Summer 2009: The Top 10 Hits and More

Today we continue with my recaps of the movie summers from 30, 20, and 10 years ago. I’ve already covered 1989 and 1999 and if you missed them, you can find them right here:

https://toddmthatcher.com/2019/07/10/summer-1989-the-top-10-hits-and-more/

https://toddmthatcher.com/2019/07/23/summer-1999-the-top-10-hits-and-more/

Looking over the 2009 list, it’s a reminder of how one thing in particular has changed in just a decade. In the summer of 2008, Iron Man came out and kickstarted the Marvel Cinematic Universe. Two seasons later, Iron Man 2 followed. In every summer since, there’s been a massive MCU title often ruling the charts. 2009 is the last year not to feature one.

Instead, one of the most indelible images from 10 years past is Mike Tyson belting out a Phil Collins classic.

As I’ve done with previous entries, I’ll recount the top ten hits along with some other notable pics and flops. Let’s get to it!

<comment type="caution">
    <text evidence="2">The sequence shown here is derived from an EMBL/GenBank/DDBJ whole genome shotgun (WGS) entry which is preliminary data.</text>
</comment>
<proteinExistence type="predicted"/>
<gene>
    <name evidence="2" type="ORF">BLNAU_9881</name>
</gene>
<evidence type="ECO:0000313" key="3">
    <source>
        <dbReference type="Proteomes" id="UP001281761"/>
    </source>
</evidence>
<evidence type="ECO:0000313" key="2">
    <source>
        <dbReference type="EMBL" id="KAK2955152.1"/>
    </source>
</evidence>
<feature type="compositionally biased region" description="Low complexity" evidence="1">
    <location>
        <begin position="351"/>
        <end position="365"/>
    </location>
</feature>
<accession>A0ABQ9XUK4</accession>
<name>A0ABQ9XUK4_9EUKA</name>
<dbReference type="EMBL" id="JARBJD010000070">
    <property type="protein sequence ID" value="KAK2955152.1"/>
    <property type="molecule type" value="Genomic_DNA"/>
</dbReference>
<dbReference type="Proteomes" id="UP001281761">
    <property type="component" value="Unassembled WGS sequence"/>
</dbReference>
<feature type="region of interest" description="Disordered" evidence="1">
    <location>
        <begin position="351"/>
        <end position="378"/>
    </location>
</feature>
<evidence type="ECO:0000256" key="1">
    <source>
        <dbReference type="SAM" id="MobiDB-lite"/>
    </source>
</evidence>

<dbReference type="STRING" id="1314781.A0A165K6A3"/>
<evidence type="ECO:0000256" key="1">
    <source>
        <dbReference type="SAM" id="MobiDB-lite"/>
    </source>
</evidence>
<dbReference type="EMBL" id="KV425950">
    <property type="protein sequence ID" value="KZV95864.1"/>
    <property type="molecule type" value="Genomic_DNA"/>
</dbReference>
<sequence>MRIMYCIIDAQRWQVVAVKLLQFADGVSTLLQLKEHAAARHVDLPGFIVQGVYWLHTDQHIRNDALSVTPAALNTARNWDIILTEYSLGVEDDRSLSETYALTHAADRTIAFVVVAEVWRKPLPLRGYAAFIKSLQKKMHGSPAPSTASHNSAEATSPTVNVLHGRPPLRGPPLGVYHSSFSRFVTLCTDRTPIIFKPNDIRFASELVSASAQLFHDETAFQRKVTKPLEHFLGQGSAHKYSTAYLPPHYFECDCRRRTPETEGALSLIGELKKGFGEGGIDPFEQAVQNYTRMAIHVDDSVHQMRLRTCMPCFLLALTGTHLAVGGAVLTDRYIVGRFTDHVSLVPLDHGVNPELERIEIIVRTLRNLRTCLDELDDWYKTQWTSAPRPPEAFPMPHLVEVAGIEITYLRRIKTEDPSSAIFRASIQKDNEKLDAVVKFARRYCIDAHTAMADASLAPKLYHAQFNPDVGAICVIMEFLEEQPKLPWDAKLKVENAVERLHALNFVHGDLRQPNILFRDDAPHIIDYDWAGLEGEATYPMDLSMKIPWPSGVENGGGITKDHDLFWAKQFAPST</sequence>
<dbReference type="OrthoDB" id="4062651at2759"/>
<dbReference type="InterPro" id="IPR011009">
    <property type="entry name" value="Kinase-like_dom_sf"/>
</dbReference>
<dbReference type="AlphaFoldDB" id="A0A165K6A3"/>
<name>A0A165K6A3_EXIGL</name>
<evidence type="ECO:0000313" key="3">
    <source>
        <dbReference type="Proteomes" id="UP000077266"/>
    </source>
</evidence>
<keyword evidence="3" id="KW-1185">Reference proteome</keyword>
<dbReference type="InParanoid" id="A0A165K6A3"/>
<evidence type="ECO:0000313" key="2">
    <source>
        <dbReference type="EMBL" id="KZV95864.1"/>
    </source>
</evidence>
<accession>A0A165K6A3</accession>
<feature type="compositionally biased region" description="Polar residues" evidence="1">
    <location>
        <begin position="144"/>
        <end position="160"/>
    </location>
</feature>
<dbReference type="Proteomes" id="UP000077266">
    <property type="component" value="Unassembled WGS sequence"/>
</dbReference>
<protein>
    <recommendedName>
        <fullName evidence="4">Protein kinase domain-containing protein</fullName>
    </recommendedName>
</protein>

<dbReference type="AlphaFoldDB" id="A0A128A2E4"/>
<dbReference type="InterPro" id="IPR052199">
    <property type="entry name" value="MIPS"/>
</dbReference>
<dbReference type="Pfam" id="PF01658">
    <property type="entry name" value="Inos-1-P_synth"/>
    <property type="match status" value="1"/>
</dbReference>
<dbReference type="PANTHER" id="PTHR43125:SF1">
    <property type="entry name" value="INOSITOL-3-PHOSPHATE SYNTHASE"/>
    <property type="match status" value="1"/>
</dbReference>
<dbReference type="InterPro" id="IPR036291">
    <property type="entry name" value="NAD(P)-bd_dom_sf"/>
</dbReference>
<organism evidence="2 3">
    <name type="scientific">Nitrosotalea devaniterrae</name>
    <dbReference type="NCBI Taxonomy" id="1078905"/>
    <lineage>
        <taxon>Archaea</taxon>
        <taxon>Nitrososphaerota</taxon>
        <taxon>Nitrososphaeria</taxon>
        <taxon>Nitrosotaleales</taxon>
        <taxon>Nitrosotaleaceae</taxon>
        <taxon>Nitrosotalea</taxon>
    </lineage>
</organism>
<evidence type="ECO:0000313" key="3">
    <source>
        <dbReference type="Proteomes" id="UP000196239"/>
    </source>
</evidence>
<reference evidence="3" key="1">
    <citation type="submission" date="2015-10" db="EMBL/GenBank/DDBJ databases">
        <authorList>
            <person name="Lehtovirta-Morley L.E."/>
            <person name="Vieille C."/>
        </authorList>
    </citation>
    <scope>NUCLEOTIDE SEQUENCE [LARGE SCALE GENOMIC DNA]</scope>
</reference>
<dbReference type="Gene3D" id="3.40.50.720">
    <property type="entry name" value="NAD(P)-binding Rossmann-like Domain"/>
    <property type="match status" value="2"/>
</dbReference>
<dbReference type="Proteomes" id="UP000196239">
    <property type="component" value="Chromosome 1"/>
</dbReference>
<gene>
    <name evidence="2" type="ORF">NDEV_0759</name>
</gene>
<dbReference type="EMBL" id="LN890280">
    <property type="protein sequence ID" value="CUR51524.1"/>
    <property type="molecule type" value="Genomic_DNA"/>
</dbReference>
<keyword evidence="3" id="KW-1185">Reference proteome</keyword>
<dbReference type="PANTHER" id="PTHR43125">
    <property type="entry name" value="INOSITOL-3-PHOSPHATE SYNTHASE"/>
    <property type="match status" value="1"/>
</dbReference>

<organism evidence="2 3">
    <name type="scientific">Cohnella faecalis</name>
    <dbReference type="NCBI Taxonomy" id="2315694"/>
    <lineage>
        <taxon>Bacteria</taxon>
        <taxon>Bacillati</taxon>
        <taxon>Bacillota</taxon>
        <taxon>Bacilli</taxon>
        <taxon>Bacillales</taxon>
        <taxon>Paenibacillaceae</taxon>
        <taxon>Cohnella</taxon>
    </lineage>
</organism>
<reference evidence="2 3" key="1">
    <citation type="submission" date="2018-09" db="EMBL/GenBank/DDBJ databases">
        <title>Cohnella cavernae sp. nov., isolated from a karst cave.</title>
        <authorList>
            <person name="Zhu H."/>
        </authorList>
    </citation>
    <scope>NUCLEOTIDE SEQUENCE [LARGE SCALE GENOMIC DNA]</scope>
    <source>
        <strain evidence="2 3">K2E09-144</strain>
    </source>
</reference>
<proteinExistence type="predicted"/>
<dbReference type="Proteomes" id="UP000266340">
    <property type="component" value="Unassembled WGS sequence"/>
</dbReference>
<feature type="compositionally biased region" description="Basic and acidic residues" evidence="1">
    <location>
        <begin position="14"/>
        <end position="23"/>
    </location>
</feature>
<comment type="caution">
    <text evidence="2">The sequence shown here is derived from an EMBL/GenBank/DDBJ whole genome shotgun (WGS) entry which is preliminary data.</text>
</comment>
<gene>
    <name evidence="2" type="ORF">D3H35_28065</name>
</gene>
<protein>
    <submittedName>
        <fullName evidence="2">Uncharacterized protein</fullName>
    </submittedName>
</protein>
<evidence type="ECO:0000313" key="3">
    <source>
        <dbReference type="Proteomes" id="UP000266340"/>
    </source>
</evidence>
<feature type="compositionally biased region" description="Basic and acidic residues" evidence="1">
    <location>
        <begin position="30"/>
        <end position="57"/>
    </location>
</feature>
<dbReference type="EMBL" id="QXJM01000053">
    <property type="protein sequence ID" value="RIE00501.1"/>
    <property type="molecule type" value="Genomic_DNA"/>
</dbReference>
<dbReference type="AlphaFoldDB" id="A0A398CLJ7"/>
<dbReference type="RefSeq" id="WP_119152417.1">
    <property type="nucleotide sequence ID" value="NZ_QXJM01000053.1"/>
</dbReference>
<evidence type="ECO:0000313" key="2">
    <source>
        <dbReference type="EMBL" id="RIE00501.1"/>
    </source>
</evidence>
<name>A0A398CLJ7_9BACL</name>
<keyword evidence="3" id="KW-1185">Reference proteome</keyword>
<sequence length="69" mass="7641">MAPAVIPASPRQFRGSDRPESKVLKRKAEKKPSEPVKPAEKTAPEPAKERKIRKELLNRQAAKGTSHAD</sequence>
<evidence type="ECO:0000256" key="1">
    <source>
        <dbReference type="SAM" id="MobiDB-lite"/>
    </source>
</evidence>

10. G.I. Joe: The Rise of Cobra

Domestic Gross: $150 million

Hasbro was kind of the MCU of this summer by bookending the top 10. Based on their popular set of action figures, Cobra spawned a sequel and introduced many moviegoers to Channing Tatum.

9. The Proposal

Domestic Gross: $163 million

What a year for Sandra Bullock. First she has this huge rom com with Ryan Reynolds and months later gets her Oscar winning turn in The Blind Side. Not to mention Betty White is in this!

8. Night at the Museum: Battle of the Smithsonian

Domestic Gross: $177 million

While it couldn’t match the $250 million earned by its 2006 predecessor, the Ben Stiller led  family adventure sequel still did enough for a part 3 to eventually follow.

7. XMen Origins: Wolverine

Domestic Gross: $179 million

The first of three spinoffs for Hugh Jackman’s iconic clawed character, this is generally considered the worst of them. It still made a pretty penny and gave us a first glimpse at Ryan Reynolds as Wade Wilson, aka Deadpool.

6. Ice Age: Dawn of the Dinosaurs